My first exposure to Les Miserables (Les Mis) was at a high school play a few years ago. It was Huntsville High’s production and was excellent. Their interpretation of “Master of the House” is still the best I’ve ever heard and, with their rotating stage, the best I’ve ever seen. It was a great show as a production but, being a high school play, was an abbreviated version that left out key elements of Victor Hugo’s story. When the current sensation was released on Christmas Day we rushed to see it. I was not disappointed.
The scale of the production was stupendous. And while French dreadnoughts were not as large as modern aircraft carriers, the spectacle of men pulling the enormous, listing ship into dry dock set the perfect tone for the rest of the film. Some viewers and critics panned the singing dialog but, as a huge fan of musicals, I found it splendid and highly relatable. In fact, it felt to me much like inner monologue, which film often lacks, but deepened the emotional connection to the characters – almost like reading a novel.
What really pulled me in to this Les Mis, however, and what did not come across in the high school version, was the spiritual element woven deeply throughout Victor Hugo’s story. And it wasn’t just spiritual, it was based firmly on God. There was no attempt to remove, replace, or weaken the themes of faith, forgiveness, and redemption as often happens with modern retellings of traditional stories that substitute the Christian God with some kind of vague, universal spirituality, thereby stripping out any grounding for the characters’ motivations. While some critics didn’t appreciate the spiritual thread, without it there really is no story worth telling, much less singing.
Faith, manifest in various ways, used to be prominent in fiction because it is a key element in the human condition. Many of the greatest writers included strong spiritual themes in their work; as opposed to religious themes. Nearly all large, manmade organizations become corrupt and politically driven, and religious institutions generally follow this path as well. Spirituality is much different, beginning with it’s strongly personal nature. Among other things, it is an awareness of one’s failings in relationship to one’s faith, that drives the decisions we make, or just as often, the repentance we seek.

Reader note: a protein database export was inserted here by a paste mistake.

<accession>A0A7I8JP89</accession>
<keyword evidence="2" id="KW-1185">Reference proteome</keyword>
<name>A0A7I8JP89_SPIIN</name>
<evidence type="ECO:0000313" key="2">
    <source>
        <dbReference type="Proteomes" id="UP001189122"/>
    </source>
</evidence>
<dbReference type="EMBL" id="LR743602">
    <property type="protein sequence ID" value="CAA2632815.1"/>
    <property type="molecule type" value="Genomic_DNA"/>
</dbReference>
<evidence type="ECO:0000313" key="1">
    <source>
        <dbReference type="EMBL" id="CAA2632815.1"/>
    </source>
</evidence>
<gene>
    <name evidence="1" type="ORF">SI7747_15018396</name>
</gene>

Sadly, spirituality seems to have dropped out of mainstream fiction for the most part. There is Christian fiction in which spiritual themes are the story- not really my cup of tea- and there is fiction that at best has substituted God with universalism and at worst, portrays anyone of faith as conniving and perverted. Gone it seems, are the days when stories spoke of the failures of people and how their faith leads them back to the light. Stories that speak to what it means to have faith and hope, where the true reward is making a difficult but correct decision, is something the world is sorely lacking these days.
The popularity of Les Mis gives me hope, however. The film is doing extremely well. Box-office revenues have nearly tripled the budget already. And while it is a musical, I don’t think the film’s success is based solely on the singing. I know my own recommendations are based more on the themes of faith and redemption than on the spirited performances of the cast. Les Mis’ popularity also gives me hope because this is the way that I write. Not in sing-song, but my work includes spiritual themes. In fact, it’s so much a part of me that I can’t not write that way. When I leave faith out the actions and emotions of my characters make no sense. If Les Mis is any indication, despite the reluctance to publish such stories, there remains a strong market for such work. Not Christian fiction. Rather, stories that incorporate the spiritual nature of people, fiction with Christian characters. And what is a Christian? It is a person who tries to hold his life to a higher standard… and fails. The primary themes of The Silla Project, despite the subject of nuclear proliferation, are the same as those of Les Mis: redemption and forgiveness.
Will this production of Les Miserables kindle a resurgence of spiritual themes in popular fiction? That would be nice, but regardless of whether the industry listens or not, it does tell me one thing – we are a nation hungry for stories with spiritual themes. Now I just have to figure out how to reach this market!
John C. Brewer